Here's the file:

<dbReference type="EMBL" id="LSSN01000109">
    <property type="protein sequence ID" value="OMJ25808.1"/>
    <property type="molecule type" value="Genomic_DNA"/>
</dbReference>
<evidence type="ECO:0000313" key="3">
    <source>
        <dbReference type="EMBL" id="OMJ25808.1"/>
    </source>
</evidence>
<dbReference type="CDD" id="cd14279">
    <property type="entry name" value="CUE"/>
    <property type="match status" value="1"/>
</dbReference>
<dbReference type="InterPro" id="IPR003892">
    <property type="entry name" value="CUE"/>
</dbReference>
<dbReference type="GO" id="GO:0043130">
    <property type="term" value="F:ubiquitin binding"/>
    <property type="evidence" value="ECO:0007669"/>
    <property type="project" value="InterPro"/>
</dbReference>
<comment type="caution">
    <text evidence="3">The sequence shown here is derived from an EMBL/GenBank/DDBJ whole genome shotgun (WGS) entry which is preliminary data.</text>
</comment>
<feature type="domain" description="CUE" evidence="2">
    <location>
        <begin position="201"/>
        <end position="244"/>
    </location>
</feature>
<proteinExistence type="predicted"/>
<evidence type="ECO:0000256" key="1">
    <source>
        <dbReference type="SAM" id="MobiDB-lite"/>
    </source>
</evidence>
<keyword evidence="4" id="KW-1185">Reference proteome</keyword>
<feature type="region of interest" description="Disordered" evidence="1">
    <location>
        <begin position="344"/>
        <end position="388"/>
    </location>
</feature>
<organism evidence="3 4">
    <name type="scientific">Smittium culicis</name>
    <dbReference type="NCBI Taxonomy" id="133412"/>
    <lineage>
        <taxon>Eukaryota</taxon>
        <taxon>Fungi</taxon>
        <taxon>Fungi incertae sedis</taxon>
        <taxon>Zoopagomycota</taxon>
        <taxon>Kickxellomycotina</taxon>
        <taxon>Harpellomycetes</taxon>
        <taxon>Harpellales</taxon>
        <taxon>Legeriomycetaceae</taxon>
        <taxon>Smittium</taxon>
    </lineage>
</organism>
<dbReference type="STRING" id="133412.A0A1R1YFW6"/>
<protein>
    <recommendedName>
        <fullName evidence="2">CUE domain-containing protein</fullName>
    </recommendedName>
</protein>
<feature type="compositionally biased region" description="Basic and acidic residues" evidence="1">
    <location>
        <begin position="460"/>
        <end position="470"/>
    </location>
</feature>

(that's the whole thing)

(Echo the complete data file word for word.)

<dbReference type="EMBL" id="LSSN01000109">
    <property type="protein sequence ID" value="OMJ25808.1"/>
    <property type="molecule type" value="Genomic_DNA"/>
</dbReference>
<evidence type="ECO:0000313" key="3">
    <source>
        <dbReference type="EMBL" id="OMJ25808.1"/>
    </source>
</evidence>
<dbReference type="CDD" id="cd14279">
    <property type="entry name" value="CUE"/>
    <property type="match status" value="1"/>
</dbReference>
<dbReference type="InterPro" id="IPR003892">
    <property type="entry name" value="CUE"/>
</dbReference>
<dbReference type="GO" id="GO:0043130">
    <property type="term" value="F:ubiquitin binding"/>
    <property type="evidence" value="ECO:0007669"/>
    <property type="project" value="InterPro"/>
</dbReference>
<comment type="caution">
    <text evidence="3">The sequence shown here is derived from an EMBL/GenBank/DDBJ whole genome shotgun (WGS) entry which is preliminary data.</text>
</comment>
<feature type="domain" description="CUE" evidence="2">
    <location>
        <begin position="201"/>
        <end position="244"/>
    </location>
</feature>
<proteinExistence type="predicted"/>
<evidence type="ECO:0000256" key="1">
    <source>
        <dbReference type="SAM" id="MobiDB-lite"/>
    </source>
</evidence>
<keyword evidence="4" id="KW-1185">Reference proteome</keyword>
<feature type="region of interest" description="Disordered" evidence="1">
    <location>
        <begin position="344"/>
        <end position="388"/>
    </location>
</feature>
<organism evidence="3 4">
    <name type="scientific">Smittium culicis</name>
    <dbReference type="NCBI Taxonomy" id="133412"/>
    <lineage>
        <taxon>Eukaryota</taxon>
        <taxon>Fungi</taxon>
        <taxon>Fungi incertae sedis</taxon>
        <taxon>Zoopagomycota</taxon>
        <taxon>Kickxellomycotina</taxon>
        <taxon>Harpellomycetes</taxon>
        <taxon>Harpellales</taxon>
        <taxon>Legeriomycetaceae</taxon>
        <taxon>Smittium</taxon>
    </lineage>
</organism>
<dbReference type="STRING" id="133412.A0A1R1YFW6"/>
<protein>
    <recommendedName>
        <fullName evidence="2">CUE domain-containing protein</fullName>
    </recommendedName>
</protein>
<feature type="compositionally biased region" description="Basic and acidic residues" evidence="1">
    <location>
        <begin position="460"/>
        <end position="470"/>
    </location>
</feature>